Three Japanese Charcoal Grill

$-$$$   Hat iconHat iconHat icon   Glass iconGlass icon
133 Elizabeth Street, Hobart
03) 6231 8035
Open: Tuesday to Saturday 5.30pm to 9.30pm.

“It’s the best dish in Hobart ”, claimed one of our leading chefs.

He was referring to the Three Japanese’s chawanmushi, a creamy, junket-like “pudding” of house-made dashi set with duck egg and topped with a slippery, citrusy yuzu fruit and kuzu sauce, kuzu being a vine-root product widely used in Japanese cooking as a thickening agent. Supporting the chef’s claim, owner Yasuko Hayashi said that, along with a dish of grilled, miso-topped eggplant, chawanmushi has proved the most popular item on the menu since she opened the restaurant last September.

And, in its elegant simplicity and delicious balance of umami-rich savouriness, chawanmushi is one of those dishes that, for me, effectively sums up her restaurant’s ethos and appeal.

Yasuko first came to Tasmania as a 19 year old student. She then returned eight times over the next eight years before divorcing in Japan and moving here permanently with her daughter three years ago. Her new husband, Drysdale-trained Yuya, is now sous chef to Ken Hirai, Yasuko’s Japanese school mate, who brought with him 15 years of cooking and management experience in various izakaya-style eateries in his home country. Between the three of them they have lifted the city’s Japanese dining options to a whole new level of stylish excellence.

In place of their a la carte menu, they offer a set, six-course $60 menu on Fridays and Saturdays and our dinner last week started with a amuse plate consisting of slices of delicately marinated kingfish and beautifully flavoured pickled and pureed vegetables accompanied by a glass of sake.

Then came the chawanmushi followed by the day’s special of two pieces of Bruny Island belly pork in a mildly spiced broth. Next were yakitori skewers of chargrilled chicken hearts, chicken skin and chicken ribs plus cubes of marinated beef and pork in turn followed by another of the night’s highlights, yakionigiri chazuke – a ball of Japanese rice with kombu, bonito, sesame, spinach, wasabi and red plum paste chargrilled and presented in a delicious and light mirin-flavoured chicken stock. “A sort of Japanese risotto” said Yasuko.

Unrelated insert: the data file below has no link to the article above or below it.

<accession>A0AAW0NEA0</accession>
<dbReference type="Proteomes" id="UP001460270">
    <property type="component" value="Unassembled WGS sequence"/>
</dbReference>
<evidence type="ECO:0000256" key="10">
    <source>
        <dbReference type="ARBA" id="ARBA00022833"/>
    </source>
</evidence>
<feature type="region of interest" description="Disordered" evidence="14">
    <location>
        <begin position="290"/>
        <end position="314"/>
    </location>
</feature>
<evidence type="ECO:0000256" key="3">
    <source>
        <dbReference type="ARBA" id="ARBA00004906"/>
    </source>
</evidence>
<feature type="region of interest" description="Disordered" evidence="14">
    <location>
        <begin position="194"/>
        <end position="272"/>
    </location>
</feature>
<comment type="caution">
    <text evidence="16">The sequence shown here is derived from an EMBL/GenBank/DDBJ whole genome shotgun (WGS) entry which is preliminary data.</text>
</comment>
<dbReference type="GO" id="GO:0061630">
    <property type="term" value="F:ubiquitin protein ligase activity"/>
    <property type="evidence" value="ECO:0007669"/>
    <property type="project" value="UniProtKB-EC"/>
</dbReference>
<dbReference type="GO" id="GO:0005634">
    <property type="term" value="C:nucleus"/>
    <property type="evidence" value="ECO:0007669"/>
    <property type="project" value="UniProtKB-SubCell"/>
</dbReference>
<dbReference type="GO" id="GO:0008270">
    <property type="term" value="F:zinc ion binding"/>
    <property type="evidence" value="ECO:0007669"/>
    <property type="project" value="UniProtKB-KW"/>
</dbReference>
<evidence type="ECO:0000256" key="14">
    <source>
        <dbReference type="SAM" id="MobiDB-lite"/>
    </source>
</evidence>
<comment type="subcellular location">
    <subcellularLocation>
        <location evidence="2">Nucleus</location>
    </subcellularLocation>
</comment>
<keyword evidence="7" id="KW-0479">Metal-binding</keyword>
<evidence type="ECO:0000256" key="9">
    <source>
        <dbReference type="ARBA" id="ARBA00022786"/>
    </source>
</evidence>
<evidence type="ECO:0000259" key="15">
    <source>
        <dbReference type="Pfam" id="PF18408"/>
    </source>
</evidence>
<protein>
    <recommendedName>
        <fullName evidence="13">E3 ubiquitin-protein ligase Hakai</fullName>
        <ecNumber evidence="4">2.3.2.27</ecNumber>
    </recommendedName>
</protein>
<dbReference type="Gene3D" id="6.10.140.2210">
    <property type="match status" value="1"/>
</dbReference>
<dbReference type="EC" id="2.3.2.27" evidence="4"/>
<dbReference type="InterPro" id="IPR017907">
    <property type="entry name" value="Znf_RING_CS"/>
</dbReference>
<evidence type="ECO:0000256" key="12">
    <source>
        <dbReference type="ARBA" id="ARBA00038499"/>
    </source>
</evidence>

Dessert to finish was a tiny and elegantly presented bowl of two types of Japanese cakes.

There’s a small but excellent selection of different sake by the bottle or glass plus some local and natural wines from France with six on offer by the glass.

It was a truly memorable meal with, for me, the most intriguing aspect being their subtle and varying combinations of mirin, koji – a fermenting culture – red plum paste, soy and white rice, brown rice, plum and ordinary vinegars used in their picklings and broth flavourings. As well, of course, as the superb quality and balance of their dashi, the Japanese master stock, which they make themselves from kombu and dried bonito they source from Yasuko’s home town of Saga on one of the country’s rice-growing southern islands.

“If the dashi flavour is no good”, says Yasuko, “nothing is good”.

“Japanese food depends on the quality and freshness of the ingredients and this has been our biggest challenge. But things are improving. Our chickens are now being cut to our specifications. Their offal for the authentic yakitori experience is becoming more accessible. Our fish are being killed Japanese style and come to us on Wednesday – which means we only offer sashimi on Wednesday evenings. Then we use everything, fish frames, chicken frames etc elsewhere in our menus. And if we can’t get it here, then we import it from contacts we have in Japan”.

It is this level of commitment plus their undoubted talent that makes their restaurant such a welcome and exciting addition to the Hobart scene.

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